The Face of Evil

The Face of Evil
Vol: 114 Issue: 16 Wednesday, March 16, 2011

I heard somebody on television the other day decrying the onslaught of evil that has befallen our world.  It is an interesting observation, given that for many today, ‘evil’ does not exist.   And in a manner of speaking, they would be right.

Evil does exist, but only in the same sense that injustice exists.  What is injustice? Try this – attempt to define it without using the word ‘justice’ or some form of the word ‘justice’ or another word that means ‘justice’.  

You can’t define injustice by itself — because by itself, it does not exist – injustice is the absence of justice.  Justice is somethinginjustice is not.

One is a positive thing, capable of existing alone – something we might call “perfect justice.” The other is a negative thing that cannot exist except as a measure of the lack of the positive thing.  

But in this universe, both are necessary.  

In that sense, the physical universe is like a battery.  There must be both a positive and a negative for the positive to have any power.  Good would be powerless if there were no evil to overcome.  

‘Rich’ would be a meaningless term if there were no poverty.  One couldn’t be healthy if there were no sickness.   The angels were created perfect in every respect – which is probably why “healthy” is the one word you’ll never find used to describe angels.    

So evil exists as a measure of the absence of good, but it is more than that.   Good simply is – whereas evil requires intent.   Allow me to demonstrate.

A tree can be good.   A ‘good’ tree is healthy and strong and productive.  Now, describe an ‘evil’ tree. A tree can be “bad” — sick, unhealthy, unproductive — but it can’t be evil.  Things can be ‘bad’ – but evil requires intelligence.   

The deaths of 10,000 innocent Japanese following the quake and tsunami was very bad, awful, catastrophic, tragic . . . but not evil.

It was a consequence of the damage that one would expect from a 9.0 earthquake and a thirty-foot tsunami wave.  The earthquake wasn’t evil – it was the natural  and expected result of two tectonic plates colliding and one plate snapping and then sliding under the other, forcing the earth to shift.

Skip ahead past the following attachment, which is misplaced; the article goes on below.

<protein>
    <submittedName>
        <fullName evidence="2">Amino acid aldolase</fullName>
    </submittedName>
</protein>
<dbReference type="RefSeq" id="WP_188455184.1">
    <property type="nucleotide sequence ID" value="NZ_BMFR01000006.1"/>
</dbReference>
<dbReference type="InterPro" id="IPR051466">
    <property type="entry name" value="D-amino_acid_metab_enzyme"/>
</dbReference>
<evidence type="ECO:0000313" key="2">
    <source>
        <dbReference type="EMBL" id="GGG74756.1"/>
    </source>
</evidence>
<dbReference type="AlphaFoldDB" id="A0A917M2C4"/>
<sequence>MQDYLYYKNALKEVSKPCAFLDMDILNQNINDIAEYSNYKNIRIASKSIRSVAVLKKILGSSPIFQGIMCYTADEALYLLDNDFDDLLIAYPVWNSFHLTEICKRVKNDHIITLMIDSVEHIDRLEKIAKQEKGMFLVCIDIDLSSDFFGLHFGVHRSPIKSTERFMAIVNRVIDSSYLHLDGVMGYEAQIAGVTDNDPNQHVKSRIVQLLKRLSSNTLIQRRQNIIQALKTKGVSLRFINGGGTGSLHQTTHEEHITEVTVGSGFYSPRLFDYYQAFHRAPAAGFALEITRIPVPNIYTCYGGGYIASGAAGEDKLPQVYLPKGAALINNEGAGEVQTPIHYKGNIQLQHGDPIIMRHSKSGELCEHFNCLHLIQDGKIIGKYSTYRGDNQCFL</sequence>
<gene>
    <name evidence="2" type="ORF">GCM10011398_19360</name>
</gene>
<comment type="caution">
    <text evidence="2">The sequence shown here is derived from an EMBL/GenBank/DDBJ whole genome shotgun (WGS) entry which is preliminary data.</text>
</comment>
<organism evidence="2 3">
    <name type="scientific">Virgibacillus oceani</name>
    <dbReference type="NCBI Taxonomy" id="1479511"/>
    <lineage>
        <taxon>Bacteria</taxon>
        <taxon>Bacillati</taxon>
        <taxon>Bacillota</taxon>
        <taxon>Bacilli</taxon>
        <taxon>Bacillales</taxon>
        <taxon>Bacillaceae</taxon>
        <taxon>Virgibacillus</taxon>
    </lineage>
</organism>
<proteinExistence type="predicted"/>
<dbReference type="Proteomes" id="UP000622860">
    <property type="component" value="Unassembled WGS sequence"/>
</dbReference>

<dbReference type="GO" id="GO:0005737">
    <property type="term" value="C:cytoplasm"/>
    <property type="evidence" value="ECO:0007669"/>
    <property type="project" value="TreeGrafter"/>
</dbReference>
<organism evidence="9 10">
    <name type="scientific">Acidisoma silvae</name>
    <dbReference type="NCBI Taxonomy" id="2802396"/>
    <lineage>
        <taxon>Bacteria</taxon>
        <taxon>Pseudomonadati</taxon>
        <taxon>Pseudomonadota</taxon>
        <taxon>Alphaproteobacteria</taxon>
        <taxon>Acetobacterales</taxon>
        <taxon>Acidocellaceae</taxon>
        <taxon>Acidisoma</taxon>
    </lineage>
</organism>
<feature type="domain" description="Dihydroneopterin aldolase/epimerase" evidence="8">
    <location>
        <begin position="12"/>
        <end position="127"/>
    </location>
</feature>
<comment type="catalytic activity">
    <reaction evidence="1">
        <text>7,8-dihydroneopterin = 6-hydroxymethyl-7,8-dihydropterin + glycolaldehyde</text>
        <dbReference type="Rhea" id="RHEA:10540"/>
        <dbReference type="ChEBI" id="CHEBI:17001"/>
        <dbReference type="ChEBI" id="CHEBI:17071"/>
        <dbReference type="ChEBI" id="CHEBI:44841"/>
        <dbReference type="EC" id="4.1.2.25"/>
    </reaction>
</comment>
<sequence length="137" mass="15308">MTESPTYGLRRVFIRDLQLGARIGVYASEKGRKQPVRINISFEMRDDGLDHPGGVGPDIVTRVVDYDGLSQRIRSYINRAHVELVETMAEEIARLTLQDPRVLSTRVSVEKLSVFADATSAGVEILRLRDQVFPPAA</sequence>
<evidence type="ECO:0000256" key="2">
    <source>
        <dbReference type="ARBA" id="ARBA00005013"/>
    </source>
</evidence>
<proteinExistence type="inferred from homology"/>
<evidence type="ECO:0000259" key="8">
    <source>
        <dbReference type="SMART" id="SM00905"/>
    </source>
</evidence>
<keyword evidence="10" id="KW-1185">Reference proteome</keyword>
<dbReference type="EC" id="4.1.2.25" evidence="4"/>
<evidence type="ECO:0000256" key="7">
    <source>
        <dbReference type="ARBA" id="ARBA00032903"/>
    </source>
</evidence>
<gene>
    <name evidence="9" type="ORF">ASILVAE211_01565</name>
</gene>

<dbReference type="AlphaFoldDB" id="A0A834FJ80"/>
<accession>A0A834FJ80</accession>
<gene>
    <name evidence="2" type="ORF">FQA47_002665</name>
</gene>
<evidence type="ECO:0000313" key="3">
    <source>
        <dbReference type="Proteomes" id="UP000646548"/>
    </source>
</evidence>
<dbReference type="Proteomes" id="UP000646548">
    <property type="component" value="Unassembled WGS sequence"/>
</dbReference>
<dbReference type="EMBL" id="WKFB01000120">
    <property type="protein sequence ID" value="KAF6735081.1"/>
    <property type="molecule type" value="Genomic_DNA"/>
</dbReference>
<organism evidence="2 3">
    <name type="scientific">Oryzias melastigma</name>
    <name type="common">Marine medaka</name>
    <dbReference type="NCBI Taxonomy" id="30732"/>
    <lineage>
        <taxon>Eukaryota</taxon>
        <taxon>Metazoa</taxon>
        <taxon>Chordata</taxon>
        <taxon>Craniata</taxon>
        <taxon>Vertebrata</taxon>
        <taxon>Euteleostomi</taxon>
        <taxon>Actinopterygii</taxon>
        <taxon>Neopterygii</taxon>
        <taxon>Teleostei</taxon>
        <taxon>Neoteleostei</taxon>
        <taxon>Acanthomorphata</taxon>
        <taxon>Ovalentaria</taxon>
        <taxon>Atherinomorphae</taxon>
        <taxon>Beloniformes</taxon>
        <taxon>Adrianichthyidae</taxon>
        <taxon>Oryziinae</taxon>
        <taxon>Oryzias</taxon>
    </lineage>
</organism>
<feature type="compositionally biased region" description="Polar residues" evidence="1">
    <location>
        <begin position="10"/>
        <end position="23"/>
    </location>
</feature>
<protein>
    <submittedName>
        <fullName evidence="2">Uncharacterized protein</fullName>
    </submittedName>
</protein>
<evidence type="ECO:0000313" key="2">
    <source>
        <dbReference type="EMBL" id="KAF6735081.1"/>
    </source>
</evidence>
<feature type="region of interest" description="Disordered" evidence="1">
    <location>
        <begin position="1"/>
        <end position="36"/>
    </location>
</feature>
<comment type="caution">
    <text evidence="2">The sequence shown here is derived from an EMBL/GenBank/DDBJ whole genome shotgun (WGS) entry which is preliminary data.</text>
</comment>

The tsunami wave wasn’t evil – it was what happens when billions of gallons of water are suddenly displaced.   An earthquake isn’t good – neither is a tsunami – but they aren’t evil.

A warrior meets another warrior on the battlefield and in the course of open combat, one warrior kills the other.  Good for one, bad for the other. 

But ‘evil’ would not necessarily apply. Was King David evil? Joshua? Elijah?

We’ve looked at examples of good and bad.  Now let’s look at evil.

Assessment:

“Beloved, follow not that which is evil, but that which is good. He that doeth good is of God: but he that doeth evil hath not seen God.”  (3rd John 1:11)

On Friday night shortly after 10 PM, just hours after the commencement of the Jewish Sabbath, two knife-wielding intruders broke into the home of the Fogel family, murdering the mother and father in their bed along with their three-month old baby girl.

They then stormed one of the children’s rooms, slashing to death two boys, ages three and eleven. Two other sleeping children – aged two and eight – managed to survive when the terrorists failed to notice them sleeping in the other bedroom.

A twelve-year old daughter came home from a Sabbath function to find the gruesome scene.  Twelve years old! 

Tracks from the scene of the crime led directly to the nearby Arab village of Awarta.  When news of the murders broke, Palestinians throughout the West Bank and Gaza cheered and passed out candies and sweets in celebration. 

They celebrated the slashing murder of a three-month old infant!  That is not bad. It isn’t a catastrophe.  It isn’t a tragedy  (except for the victims and their loved ones).  It is EVIL.   

Pure, unadulterated evil incarnate.  Evil of the kind that would even make Hitler look away.  Incomprehensible evil.  How could a human being take a knife and cut the throat of a sleeping infant?  Any human being?  

How could anyone celebrate such an act as a good thing? What kind of people are they?